You know that it’s totally possible to learn to code for free but what are the best resources to achieve that? Whether you already have some knowledge under your belt or have never typed a line of code before, start by exploring your options on these 11 fantastic websites.

1. Codecademy

Codecademy is the perfect place for aspiring coders to start learning. Interactive projects and quizzes let you get the hands-on experience you need to really grasp the concepts you’re being taught. There are separate courses for each topic: you might start out with Make a Website or Learn HTML & CSS, and progress to JavaScript, SQL, and more. Codecademy also provides forums for discussion, programming language glossaries, and blog posts and articles to help you as you learn.

2. Free Code Camp

At Free Code Camp, you’ll learn powerful skills while (eventually) building real-world projects for nonprofit organizations. It’s an open-source community that provides hundreds (well, thousands) coding challenges, projects, certificates, and connections for aspiring coders–and it’s not a boot camp, so you learn at your own pace. It’s all free, and through it you can even get connected to other up-and-coming coders in your city.

3. Codewars

Programming meets martial arts at Codewars, a coding “dojo” where you’ll practice “kata” challenges to sharpen your skills. As you progress through the ranks, you’ll be faced with more complex challenges, and have the chance to discuss your solutions with others in the community. Eventually, you can even create your own kata and challenge others to solve them.

4. The Odin Project

The creators of the prestigious Viking Code School also have a free version: the Odin Project. It focuses on teaching you the skills you need for a successful career in web development. You’ll come out the other side knowing Ruby on Rails, Javascript, jQuery, and more, with a portfolio to prove it. They also provide tools to connect you with other learners, so you can trade tips or team up on projects.

5. HackerRank

Over a million programmers use HackerRank to hone their development skills by solving code challenges. There’s a fun element of competition to it, as you earn points for conquering the problems and vye for a top spot on the HackerRank leaderboard. It won’t exactly walk you through a lesson; their philosophy is more “learn by doing,” so you might want to use it as practice alongside another curriculum.

6. CodeFights

CodeFights is very similar to HackerRank: you’ll battle strangers (and friends!) for a competitive rank. Race against opponents in real-time to find solutions to a wide variety of coding problems; you’ll have fun while you do it thanks to the game-like structure. The first challenge is easy, but games get harder as you progress. From time to time, you’ll also have the opportunity to compete in tournaments.

7. edX

Learn from the best (like MIT and Harvard) through this open-source higher education community. You’ll find a wide range of computer science courses, and unlike with traditional college, you can learn at your own pace. Note that while the courses themselves are free, you must pay if you’d like a verified certificate (price varies from course to course but is typically $50-$90). When you’re ready to level up even more, edX also features unique “MicroMasters” programs consisting of a series of graduate-level courses that will definitely impress employers.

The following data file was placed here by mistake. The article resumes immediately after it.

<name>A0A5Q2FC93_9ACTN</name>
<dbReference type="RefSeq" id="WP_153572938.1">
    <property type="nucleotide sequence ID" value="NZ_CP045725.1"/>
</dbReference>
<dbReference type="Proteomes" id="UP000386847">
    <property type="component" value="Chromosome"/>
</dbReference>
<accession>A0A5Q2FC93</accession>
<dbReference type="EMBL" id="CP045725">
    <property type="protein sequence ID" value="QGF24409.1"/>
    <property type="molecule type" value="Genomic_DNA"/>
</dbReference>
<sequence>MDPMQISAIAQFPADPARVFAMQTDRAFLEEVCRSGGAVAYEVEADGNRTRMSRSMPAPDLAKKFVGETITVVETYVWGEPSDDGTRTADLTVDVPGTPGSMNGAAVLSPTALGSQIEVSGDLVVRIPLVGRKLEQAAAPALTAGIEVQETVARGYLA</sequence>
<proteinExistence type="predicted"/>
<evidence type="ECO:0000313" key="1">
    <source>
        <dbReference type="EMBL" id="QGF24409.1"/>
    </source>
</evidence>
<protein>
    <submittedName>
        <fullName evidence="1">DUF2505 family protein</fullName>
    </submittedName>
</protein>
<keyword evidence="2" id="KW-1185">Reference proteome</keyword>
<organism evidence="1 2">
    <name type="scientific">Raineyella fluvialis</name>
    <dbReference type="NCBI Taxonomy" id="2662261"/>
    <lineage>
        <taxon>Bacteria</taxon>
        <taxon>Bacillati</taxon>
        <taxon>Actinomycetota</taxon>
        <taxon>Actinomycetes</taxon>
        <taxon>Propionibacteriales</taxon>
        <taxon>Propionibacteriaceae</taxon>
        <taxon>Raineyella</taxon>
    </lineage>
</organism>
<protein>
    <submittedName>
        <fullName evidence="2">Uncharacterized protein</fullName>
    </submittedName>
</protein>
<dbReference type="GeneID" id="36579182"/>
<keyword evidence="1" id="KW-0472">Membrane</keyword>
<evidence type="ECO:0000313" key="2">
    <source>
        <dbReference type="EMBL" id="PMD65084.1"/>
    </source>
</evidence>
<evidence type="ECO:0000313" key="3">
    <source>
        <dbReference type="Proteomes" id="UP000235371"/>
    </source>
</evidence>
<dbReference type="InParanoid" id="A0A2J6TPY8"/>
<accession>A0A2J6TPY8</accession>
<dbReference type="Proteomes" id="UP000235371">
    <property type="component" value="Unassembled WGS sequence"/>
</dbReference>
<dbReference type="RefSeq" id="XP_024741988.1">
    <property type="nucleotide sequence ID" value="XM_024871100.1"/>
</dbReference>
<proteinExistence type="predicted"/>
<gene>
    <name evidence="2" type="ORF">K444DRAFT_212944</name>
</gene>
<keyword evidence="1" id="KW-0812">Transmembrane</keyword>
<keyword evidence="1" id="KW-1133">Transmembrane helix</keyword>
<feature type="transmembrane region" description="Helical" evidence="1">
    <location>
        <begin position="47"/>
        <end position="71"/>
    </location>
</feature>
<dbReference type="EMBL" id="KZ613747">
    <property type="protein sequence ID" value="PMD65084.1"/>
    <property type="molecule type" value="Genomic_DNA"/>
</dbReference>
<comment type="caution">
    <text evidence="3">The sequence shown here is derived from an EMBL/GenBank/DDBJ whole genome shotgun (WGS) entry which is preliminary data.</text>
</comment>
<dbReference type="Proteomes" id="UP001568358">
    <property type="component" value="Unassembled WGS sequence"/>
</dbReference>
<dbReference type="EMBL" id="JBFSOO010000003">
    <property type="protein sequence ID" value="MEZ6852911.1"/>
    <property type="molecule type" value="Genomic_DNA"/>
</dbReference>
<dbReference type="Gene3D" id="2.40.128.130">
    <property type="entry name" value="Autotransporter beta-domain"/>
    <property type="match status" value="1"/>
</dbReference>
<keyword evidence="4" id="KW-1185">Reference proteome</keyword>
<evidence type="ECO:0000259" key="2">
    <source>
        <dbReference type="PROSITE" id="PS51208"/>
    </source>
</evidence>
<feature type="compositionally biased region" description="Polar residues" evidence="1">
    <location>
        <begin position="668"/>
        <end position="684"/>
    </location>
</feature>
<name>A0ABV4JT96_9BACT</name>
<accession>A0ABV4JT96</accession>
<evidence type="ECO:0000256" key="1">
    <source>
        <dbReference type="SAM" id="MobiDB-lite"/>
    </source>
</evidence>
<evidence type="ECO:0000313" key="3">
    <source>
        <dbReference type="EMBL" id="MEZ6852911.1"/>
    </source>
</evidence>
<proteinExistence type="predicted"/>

8. Upskill

No previous experience is required to learn with Upskill, a free bootcamp which takes you from beginner to advanced. A series of video episodes leads you through a variety of portfolio projects, with a laid-back, conversational style. The main focus is on full-stack web development, so you’ll learn HTML, CSS, Javascript, Ruby on Rails, Git, Bootstrap, and more along the way.

9. Khan Academy

Khan Academy is another large education platform that has content on subjects from math to music–including, of course, programming. Start with beginner courses like Intro to JS or Intro to HTML/CSS, then move to the advanced levels once you feel ready. As you learn, you’ll encounter in-browser challenges that require hands-on application of what you’re learning.

10. MIT OpenCourseware

This education platform essentially allows you to attend MIT for free. Their online library includes every topic taught at the school; computer science courses can be found under the School of Engineering (grouped together with electrical engineering). Going through this material will require lots of discipline, since the homework, tests, etc. will all need to be self-administered and self-graded. Still, they’re impressive courses to have under your belt.

11. Coursera

Similar to edX, this online course library features a variety of wonderful classes taught by real professors (via pre-recorded video rather than live interaction). Quizzes and projects allow you to apply what you learn. Exploring non-graded material and watching lectures is free, but you have the option of paying for a more in-depth experience and a verified certificate. If, later, you’re interested in pursuing a specific topic in more depth, Coursera offers specializations that will make you an expert in your chosen area of study.

Original article posted here.